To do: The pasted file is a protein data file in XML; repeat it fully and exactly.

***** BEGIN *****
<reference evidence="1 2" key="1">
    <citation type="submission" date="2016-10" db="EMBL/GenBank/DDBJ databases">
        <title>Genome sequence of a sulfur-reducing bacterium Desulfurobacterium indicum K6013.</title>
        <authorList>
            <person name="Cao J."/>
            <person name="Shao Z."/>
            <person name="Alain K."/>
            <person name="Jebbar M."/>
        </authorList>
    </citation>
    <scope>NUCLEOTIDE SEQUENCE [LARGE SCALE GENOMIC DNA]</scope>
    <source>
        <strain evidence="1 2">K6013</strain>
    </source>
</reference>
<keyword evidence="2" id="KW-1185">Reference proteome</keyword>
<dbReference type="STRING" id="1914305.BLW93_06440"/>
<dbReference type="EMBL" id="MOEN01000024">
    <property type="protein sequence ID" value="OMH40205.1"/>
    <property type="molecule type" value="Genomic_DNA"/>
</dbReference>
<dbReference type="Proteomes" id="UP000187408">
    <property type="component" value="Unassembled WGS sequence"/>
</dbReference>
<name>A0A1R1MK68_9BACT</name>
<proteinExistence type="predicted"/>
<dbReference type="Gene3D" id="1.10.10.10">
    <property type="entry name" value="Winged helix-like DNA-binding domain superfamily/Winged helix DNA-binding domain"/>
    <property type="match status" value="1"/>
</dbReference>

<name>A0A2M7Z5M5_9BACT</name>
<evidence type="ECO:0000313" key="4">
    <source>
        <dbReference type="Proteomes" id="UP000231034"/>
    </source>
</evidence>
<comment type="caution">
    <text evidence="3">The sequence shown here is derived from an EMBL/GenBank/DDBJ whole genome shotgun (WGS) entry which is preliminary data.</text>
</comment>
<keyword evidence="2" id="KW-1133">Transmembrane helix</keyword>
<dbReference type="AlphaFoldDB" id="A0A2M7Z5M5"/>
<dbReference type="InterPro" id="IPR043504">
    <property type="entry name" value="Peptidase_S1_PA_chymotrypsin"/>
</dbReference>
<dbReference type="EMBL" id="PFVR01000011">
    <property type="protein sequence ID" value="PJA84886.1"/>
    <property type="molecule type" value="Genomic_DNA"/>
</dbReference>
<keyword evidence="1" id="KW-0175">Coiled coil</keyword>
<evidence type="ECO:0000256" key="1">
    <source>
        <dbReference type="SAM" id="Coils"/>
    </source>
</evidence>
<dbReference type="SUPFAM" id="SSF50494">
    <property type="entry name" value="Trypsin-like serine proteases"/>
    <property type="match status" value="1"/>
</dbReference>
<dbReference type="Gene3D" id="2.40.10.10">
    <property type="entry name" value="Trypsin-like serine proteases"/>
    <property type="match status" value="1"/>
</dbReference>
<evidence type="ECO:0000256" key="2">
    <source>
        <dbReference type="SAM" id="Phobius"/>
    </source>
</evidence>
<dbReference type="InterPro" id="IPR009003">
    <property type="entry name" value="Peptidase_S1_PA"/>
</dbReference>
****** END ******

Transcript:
<reference evidence="1 2" key="1">
    <citation type="submission" date="2016-10" db="EMBL/GenBank/DDBJ databases">
        <title>Genome sequence of a sulfur-reducing bacterium Desulfurobacterium indicum K6013.</title>
        <authorList>
            <person name="Cao J."/>
            <person name="Shao Z."/>
            <person name="Alain K."/>
            <person name="Jebbar M."/>
        </authorList>
    </citation>
    <scope>NUCLEOTIDE SEQUENCE [LARGE SCALE GENOMIC DNA]</scope>
    <source>
        <strain evidence="1 2">K6013</strain>
    </source>
</reference>
<keyword evidence="2" id="KW-1185">Reference proteome</keyword>
<dbReference type="STRING" id="1914305.BLW93_06440"/>
<dbReference type="EMBL" id="MOEN01000024">
    <property type="protein sequence ID" value="OMH40205.1"/>
    <property type="molecule type" value="Genomic_DNA"/>
</dbReference>
<dbReference type="Proteomes" id="UP000187408">
    <property type="component" value="Unassembled WGS sequence"/>
</dbReference>
<name>A0A1R1MK68_9BACT</name>
<proteinExistence type="predicted"/>
<dbReference type="Gene3D" id="1.10.10.10">
    <property type="entry name" value="Winged helix-like DNA-binding domain superfamily/Winged helix DNA-binding domain"/>
    <property type="match status" value="1"/>
</dbReference>

<name>A0A2M7Z5M5_9BACT</name>
<evidence type="ECO:0000313" key="4">
    <source>
        <dbReference type="Proteomes" id="UP000231034"/>
    </source>
</evidence>
<comment type="caution">
    <text evidence="3">The sequence shown here is derived from an EMBL/GenBank/DDBJ whole genome shotgun (WGS) entry which is preliminary data.</text>
</comment>
<keyword evidence="2" id="KW-1133">Transmembrane helix</keyword>
<dbReference type="AlphaFoldDB" id="A0A2M7Z5M5"/>
<dbReference type="InterPro" id="IPR043504">
    <property type="entry name" value="Peptidase_S1_PA_chymotrypsin"/>
</dbReference>
<dbReference type="EMBL" id="PFVR01000011">
    <property type="protein sequence ID" value="PJA84886.1"/>
    <property type="molecule type" value="Genomic_DNA"/>
</dbReference>
<keyword evidence="1" id="KW-0175">Coiled coil</keyword>
<evidence type="ECO:0000256" key="1">
    <source>
        <dbReference type="SAM" id="Coils"/>
    </source>
</evidence>
<dbReference type="SUPFAM" id="SSF50494">
    <property type="entry name" value="Trypsin-like serine proteases"/>
    <property type="match status" value="1"/>
</dbReference>
<dbReference type="Gene3D" id="2.40.10.10">
    <property type="entry name" value="Trypsin-like serine proteases"/>
    <property type="match status" value="1"/>
</dbReference>
<evidence type="ECO:0000256" key="2">
    <source>
        <dbReference type="SAM" id="Phobius"/>
    </source>
</evidence>
<dbReference type="InterPro" id="IPR009003">
    <property type="entry name" value="Peptidase_S1_PA"/>
</dbReference>